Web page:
After a moment there was an urgent knocking. It was Antonio. Jackson was staring at the wall where there was now a sizeable hole in the plasterwork. Antonio opened the door slowly before seeing Jackson’s mess. He quickly fussed around him, picking up pieces of plaster, in silence. Billie’s eyes were fixed on Jackson as he slowly thawed out, his expression changing from blind rage to a mixture of shock and remorse. Mr. Clemente gingerly peered around the door, violin in one hand, bow in the other. “Signor, I molto spiacente, I, how you say in Inglese, very sorry.” Jackson waved his hand at him. Mr. Clemente suddenly noticed Billie still leaning back on the head board. She stared at him. Jackson slowly turned his head from Billie to Mr. Clemente his eyes narrowed. Mr. Clemente hastily retreated from his hostile glare. Billie held her breath as Jackson ushered Antonio out of the room. However when he turned back to her, Jackson was his usual stoic self. He sat on the edge of the bed and began stroking her hair. “Sorry Billie, it was just that wretched violin. I’ve had it up to here with those fucking violins.” He gestured wildly, his hand cutting a line above his head. Billie nodded and slid out of bed over to her dressing table. She smiled at him in the mirror as she began concealing her anxiety under a mask of make-up. Today she was posing for Antonio. * “Antonio darling, how much longer must I sit like this?” she drawled several hours later. Her hair was coiffed, her make-up elegant and she was sitting with her legs crossed draped across a chaise. “No much longer la mia bellezza,” he replied smiling a crooked smile. Mr. Clemente was sitting on a stool behind Antonio his expression deeply approving as he plucked the strings of his violin. Billie nodded and resumed her stillness, her red lips pulled back across her teeth in a seductive smile. “And there we go, perfezione!” Antonio said clapping his hands together delightedly, two hours later. Billie stretched before bounding up to look, “Oh Antonio, you sure are kind to me!” she laughed. Mr. Clemente smiled shaking his head. “Ah sweet bambina, Antonio no need to make change because you, you are so perfetto,” he grinned at her. Antonio twisted around on his stool to face her happily and proposed a drink to celebrate. Billie clapped again, “sounds great hon, I’ll meet you at that cute lil bar next to the square?” Antonio nodded and clasped his hands together blowing her a kiss as he backed out of the apartment, leaving Billie to look at his latest creation. She followed the curve of her body down the canvas with her eyes picking out all the little details in her dress. She was gazing so intently at the intricate patterns on her shoes that she did not notice Mr. Clemente move silently behind her until he softly kissed her neck. Billie looked up forgetting Jackson for a brief moment. Mr. Clemente had intense brown eyes that did not look at her searchingly, the way Jackson’s did. He knew what he wanted. His certainty was compelling. Billie turned to face him. His brown eyes were dark, hungry. She felt her own expression melt from its surprise until it mirrored that of his face. His lips were so defined they looked fake. He wrapped a strong arm around her waist drawing her closer. He was now so close that she could make out each individual eyelash that framed his glittering eyes. She felt her heart quicken, her breath came in small gasps. She pressed her body into his and ran her fingers up through his hair pulling his lips to hers. Mr. Clemente kissed her sweetly but she could sense that he had a purpose. She kissed him again and again whilst he ripped her dress open. They stumbled back into her bedroom, Mr. Clemente kicking the door shut behind him. It was the middle of the day, the sun reaching its highest point. The air was so close. Sweat clung to their bodies as they lay there afterwards holding each other. Billie could feel the guilt rising up inside her as she thought of Jackson. Jackson who was so stressed right now. She bit her lip anxiously and pushed Mr. Clemente away. “This never happened, ‘kay doll?” she said forcefully. Mr. Clemente’s face fell but he nodded, dressed quickly and exited the room. * 65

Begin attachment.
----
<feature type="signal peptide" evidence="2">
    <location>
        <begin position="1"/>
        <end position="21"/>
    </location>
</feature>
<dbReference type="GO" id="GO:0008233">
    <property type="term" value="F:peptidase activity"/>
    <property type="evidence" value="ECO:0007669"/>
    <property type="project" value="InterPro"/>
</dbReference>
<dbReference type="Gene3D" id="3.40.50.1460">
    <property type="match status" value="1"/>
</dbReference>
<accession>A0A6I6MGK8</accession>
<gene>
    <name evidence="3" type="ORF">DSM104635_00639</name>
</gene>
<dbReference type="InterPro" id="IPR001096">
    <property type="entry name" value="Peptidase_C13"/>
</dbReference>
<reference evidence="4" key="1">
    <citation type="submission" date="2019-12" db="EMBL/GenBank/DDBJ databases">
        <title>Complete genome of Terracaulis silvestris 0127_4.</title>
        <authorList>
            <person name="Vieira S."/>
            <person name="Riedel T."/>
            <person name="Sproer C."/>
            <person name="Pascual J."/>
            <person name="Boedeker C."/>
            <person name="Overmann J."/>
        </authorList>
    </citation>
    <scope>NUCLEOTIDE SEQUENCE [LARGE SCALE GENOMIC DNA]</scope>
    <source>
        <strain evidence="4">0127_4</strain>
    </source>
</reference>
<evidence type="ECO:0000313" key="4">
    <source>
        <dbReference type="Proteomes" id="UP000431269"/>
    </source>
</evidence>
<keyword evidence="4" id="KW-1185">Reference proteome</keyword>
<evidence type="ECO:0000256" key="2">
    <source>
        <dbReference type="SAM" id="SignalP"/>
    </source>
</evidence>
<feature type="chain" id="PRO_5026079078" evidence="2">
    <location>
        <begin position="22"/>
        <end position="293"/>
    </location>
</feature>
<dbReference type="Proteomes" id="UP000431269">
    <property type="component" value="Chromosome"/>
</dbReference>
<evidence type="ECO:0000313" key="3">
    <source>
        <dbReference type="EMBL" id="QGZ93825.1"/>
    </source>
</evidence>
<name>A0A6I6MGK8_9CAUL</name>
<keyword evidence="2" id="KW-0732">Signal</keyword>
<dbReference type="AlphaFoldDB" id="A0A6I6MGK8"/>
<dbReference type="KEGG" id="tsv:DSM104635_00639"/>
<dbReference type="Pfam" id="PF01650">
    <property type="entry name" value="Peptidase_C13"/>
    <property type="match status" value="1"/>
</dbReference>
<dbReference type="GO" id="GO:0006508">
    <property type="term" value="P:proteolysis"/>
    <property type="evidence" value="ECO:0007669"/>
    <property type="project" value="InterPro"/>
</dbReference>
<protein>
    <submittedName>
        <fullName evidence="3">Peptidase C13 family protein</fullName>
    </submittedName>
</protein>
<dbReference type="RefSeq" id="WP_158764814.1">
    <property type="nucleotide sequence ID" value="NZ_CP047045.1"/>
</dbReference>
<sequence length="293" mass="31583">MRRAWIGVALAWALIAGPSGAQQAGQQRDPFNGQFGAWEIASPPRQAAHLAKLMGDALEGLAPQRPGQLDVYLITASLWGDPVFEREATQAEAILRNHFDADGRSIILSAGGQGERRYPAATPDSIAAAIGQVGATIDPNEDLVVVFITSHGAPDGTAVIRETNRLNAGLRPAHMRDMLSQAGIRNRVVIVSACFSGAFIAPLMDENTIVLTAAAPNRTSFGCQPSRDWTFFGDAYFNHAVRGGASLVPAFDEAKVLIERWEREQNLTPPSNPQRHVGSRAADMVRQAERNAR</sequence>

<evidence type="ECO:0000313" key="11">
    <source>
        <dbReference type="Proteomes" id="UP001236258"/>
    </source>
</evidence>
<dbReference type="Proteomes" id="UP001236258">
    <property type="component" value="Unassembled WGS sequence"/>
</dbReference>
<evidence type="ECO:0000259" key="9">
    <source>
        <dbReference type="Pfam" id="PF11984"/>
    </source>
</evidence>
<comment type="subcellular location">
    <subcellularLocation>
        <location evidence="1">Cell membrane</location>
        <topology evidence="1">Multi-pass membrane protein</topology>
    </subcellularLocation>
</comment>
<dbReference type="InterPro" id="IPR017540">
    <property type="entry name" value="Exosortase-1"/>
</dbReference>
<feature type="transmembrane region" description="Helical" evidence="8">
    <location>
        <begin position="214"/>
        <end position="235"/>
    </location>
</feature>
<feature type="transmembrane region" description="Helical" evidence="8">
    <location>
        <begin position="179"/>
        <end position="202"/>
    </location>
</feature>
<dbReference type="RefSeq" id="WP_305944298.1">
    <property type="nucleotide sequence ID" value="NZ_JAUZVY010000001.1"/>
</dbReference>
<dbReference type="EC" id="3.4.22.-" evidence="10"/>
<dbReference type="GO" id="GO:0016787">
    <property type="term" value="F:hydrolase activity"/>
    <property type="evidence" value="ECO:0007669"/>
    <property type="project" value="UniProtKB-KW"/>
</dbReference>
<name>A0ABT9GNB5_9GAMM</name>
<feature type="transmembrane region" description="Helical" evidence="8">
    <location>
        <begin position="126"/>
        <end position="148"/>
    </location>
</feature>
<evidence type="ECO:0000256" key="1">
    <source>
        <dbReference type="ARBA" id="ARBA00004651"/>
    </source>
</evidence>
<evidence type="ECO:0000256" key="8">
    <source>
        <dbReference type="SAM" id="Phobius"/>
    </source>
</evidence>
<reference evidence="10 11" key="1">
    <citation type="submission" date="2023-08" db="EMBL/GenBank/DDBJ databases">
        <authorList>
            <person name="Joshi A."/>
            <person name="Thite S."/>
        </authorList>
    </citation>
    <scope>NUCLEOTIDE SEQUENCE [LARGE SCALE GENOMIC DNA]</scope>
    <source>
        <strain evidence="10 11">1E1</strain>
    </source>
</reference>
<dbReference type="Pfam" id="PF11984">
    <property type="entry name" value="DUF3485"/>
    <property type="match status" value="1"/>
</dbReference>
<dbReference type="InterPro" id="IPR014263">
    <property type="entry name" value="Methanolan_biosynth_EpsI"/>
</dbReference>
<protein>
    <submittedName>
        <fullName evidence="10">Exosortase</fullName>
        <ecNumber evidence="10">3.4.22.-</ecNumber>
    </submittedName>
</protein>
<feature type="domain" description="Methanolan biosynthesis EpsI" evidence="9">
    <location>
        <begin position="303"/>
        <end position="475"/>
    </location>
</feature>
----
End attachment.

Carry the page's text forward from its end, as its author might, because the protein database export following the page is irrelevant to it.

“GOD DAMNIT, COL LEGNO NOT SPICCATO!” screamed Jackson at the string section. The violinists were getting on his nerves. They were incompetent players who were not open to his criticisms and appeared to have a blatant disregard to the musical directions on their sheets. The vein on his temple was twitching again. For what felt like the millionth time that night he dropped his arms to stop the swell of music. Turning his back on the players he took a swig from his hip flask. The Festival dell’Aurora was tomorrow. He shuddered slightly as the alcohol hit his system before turning back to the orchestra. “Dalla parte superior!” he called yet again. Darkness had fallen by the time Jackson stumbled out of the Opera Theatre. He hated violinists. He hated that Mr. Clemente. He staggered to a nearby phone box, drunkenly hammering in Billie’s number. “Hello?” “Billie!” “Jackson? Jackson honey, are you coming home anytime soon?” “I’m on my way now babydoll, just have a drink a-waiting for me.” “Honey, you sound like you been drinking an awful lot,” she drawled in a worried voice. “Carina, I swear I’m fine, just if I hear another violin, I swear, I will take a gun and shoot myself.” “Jackson! That’s such a horrible thing to say. You’re just stressed. You’ll feel better once the Festival starts. There was a pause and then a bang as the line went dead. Billie pulled at her hair anxiously. She was still sitting there on the chaise, nervously recalling the afternoon’s mistake, when Jackson fell through the door. “Oh my Signor, someone had bit too much bevande,” Antonio said winking as he closed the door behind Jackson. Jackson stared at him for a moment before roaring with laughter and clapping the artist on the back. Billie launched herself at him locking her arms around his neck. Jackson looked startled at her sudden overwhelming affection before hugging her back. Antonio moved beside them holding out a double whiskey. Jackson knocked it back without thinking. Antonio laughed again. His laughter had a slightly uneasy edge to it. Billie glared at him over Jackson’s shoulder. “Jackson, you must-a see my latest...ah...how you say, creation?” Billie nodded. “Sὶ, my latest creation!” He beckoned Jackson to the next room where he had hung the portrait of Billie. “Presentazione, the Scarlatti Tilt!” he said enthusiastically pulling the cover off the painting. Jackson stepped back from the painting. “It’s good’ he said, clapping Antonio’s back for the second time. “It is yours Signor Turner, so your amante will always be with you.” Jackson smiled warmly. “Thank you, Antonio. I love the dress, Billie, darlin’, will you go put it back on for me?” Billie nodded slowly heading for her bedroom. The dress was still lying on the floor from earlier, the front of it was ripped. She bit her lip. “Actually baby, I can’t find it...” she yelled, but was cut off by Jackson entering the room. His eyes flicked to the ripped dress then to her face. She fearfully chewed her lip. She made to speak but he took two swift steps over to her and grabbed the dress. He held the fabric to his face as he sniffed the material. “Cologne.” He started forward seizing her arm and sniffing her neck. “Cologne,” he repeated. The vein in his temple started to bulge. Suddenly, Jackson caught sight of a piece of material lying on the floor. It was Mr. Clemente’s silk red handkerchief. In the next room Antonio’s laugh came wafting through. Billie stood completely still keeping her mouth clamped shut even though Jackson’s grip was hurting her. He threw the dress to the ground and pulled his hand away from her sharply leaving angry red welts on her arm.